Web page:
New York Knicks forward Carmelo Anthony, who has been signed to Jordan Brand since the beginning of his career, represents the “Fly Through” silo, which emphasizes power. As the first shoe Anthony has launched as a Knick, the M8 is a big deal for the city, the brand and the player. “Not only is it mine, it’s New York City’s signature shoe and I’m proud of that,” says Anthony. “This is my first release here in New York so all the fans can have something to be proud of.”
Designed by Justin Taylor (with a lot of input from Anthony), the M8 was the basis for most of the Jordan Brand sneakers that will be released this season (or lack thereof). Built more on Anthony’s play than the storytelling, the M8 features a Jordan first with the exposed Zoom air bag in the forefoot and a Max bag in the heel for cushioned landings and quicker repeat jumps. The Flywire quarter panel and Achilles pad, coupled with the traction pods on underneath the shoe, make for a very comfortable sneaker that is sturdy enough for big guys but light enough for guards.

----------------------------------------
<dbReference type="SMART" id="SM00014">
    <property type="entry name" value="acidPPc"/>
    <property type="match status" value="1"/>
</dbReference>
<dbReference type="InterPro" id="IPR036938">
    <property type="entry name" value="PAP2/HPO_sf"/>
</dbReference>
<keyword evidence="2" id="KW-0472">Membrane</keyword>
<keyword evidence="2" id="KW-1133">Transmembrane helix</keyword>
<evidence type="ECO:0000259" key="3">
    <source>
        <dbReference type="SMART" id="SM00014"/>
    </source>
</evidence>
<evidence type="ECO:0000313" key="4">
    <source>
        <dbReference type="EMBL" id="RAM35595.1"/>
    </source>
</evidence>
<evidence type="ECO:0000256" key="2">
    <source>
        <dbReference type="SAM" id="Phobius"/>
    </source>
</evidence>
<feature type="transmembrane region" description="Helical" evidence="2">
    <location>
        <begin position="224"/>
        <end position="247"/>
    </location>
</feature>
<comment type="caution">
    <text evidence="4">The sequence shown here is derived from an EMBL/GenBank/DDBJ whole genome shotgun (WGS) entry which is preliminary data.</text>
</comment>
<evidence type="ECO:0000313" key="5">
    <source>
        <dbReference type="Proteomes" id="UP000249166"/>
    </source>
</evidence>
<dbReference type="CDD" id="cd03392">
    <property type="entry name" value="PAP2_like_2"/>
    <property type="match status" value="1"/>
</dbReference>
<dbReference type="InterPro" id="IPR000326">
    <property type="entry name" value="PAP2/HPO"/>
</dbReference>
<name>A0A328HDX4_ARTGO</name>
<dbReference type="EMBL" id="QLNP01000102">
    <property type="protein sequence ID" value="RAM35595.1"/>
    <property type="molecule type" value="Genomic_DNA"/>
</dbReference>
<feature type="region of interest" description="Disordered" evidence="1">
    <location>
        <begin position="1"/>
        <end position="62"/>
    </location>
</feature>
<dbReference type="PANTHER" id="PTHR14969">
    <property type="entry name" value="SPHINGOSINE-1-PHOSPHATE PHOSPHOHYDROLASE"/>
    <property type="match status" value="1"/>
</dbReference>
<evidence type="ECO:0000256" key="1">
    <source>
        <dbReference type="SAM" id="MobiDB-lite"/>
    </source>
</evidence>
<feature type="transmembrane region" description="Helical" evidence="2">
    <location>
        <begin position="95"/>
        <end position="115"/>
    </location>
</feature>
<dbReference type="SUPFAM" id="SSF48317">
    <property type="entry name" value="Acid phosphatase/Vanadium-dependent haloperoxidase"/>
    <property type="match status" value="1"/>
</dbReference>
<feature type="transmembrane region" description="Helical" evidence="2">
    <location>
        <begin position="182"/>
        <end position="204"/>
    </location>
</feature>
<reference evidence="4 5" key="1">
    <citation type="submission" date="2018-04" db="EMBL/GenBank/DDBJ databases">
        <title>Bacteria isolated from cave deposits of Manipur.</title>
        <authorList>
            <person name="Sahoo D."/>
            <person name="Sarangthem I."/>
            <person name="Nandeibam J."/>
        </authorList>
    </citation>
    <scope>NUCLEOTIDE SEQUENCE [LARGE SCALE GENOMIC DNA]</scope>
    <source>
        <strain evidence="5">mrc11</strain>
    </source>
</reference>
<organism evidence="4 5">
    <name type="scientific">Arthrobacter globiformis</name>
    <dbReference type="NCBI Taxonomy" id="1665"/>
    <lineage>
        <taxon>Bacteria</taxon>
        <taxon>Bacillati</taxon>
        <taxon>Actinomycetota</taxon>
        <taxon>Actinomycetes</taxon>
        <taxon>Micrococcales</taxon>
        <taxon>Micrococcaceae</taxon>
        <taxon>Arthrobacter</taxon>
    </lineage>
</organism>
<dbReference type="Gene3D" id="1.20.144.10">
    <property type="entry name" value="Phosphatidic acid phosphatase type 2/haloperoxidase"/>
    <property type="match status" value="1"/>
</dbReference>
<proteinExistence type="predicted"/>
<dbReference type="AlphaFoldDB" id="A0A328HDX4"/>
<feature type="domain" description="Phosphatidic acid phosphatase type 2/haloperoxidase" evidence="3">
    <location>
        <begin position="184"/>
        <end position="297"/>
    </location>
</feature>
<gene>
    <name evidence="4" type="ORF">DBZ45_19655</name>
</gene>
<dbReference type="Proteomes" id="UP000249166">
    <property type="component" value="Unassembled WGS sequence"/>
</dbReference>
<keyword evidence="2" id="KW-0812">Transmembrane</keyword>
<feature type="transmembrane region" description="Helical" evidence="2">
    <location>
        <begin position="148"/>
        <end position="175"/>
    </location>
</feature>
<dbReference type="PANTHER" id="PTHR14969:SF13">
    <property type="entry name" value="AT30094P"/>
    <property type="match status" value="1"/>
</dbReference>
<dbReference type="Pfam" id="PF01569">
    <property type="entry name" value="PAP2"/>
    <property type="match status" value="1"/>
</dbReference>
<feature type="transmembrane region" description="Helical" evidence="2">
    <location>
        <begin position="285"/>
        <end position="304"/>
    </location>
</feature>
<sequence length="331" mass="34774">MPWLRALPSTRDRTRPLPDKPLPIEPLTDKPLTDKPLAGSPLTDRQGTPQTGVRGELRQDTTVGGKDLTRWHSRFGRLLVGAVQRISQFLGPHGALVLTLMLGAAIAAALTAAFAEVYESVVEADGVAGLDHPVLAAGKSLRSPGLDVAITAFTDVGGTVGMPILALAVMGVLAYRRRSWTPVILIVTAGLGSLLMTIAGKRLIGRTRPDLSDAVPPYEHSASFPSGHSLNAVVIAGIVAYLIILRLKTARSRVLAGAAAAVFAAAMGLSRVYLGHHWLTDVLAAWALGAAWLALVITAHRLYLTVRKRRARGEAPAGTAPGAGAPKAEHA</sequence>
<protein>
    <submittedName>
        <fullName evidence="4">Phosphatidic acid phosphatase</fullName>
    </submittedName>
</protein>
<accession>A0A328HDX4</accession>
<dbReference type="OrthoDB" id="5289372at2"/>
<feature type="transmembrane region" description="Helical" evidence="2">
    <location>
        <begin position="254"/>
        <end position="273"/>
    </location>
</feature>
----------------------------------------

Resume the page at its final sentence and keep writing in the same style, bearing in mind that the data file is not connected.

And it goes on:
Anthony’s influence can also be seen in the aesthetics of the different color ways of the M8, from the patent leather to the “Born in Brooklyn, Raised in Baltimore” signature on the tongue. That creative freedom is one of the reasons he’s stayed loyal to the brand. “You don’t get [the classiness and legendary standards of Jordan Brand] with a lot of other brands,” says Anthony. “For me to be a part of that and still have my ideas and my creativity put into the shoes and to actually see it and get the feedback that I get from the sneakers is amazing.”
Like Anthony’s shoe takes cues from the Jordan XI via the patent leather, Dwayne Wade’s Fly Wade 2 also borrows from Jordan’s of the past. Representing the “Fly Over” silo, Wade’s second signature sneaker is reminiscent of a few different Jordan shoes, mostly because the legendary Mark Smith designed it. Smith, who is the Global Design Director for Jordan Brand, has had his hand in the design of several MJ classics since he started working on footwear for the company in 1993.
With the Fly Wade 2, Smith used Hyperfuse upper with a full Lunarlon midsole—a technology normally exclusive to running shoes—to enhance Wade’s fast-paced, above the rim game. He, along with Wade, also designed the Miami Heat guard’s new logo, which will appear for the first time on the shoe, which drops in December. Wade is a stickler for making sure his shoe feels good and that emphasis on comfort is apparent in his second signature Jordan shoe (Wade was previously signed to Converse). “Fit and comfort are two of the things we really emphasized with the shoe,” says Smith. “If it’s comfortable, you play well, if you play well then you look really good.”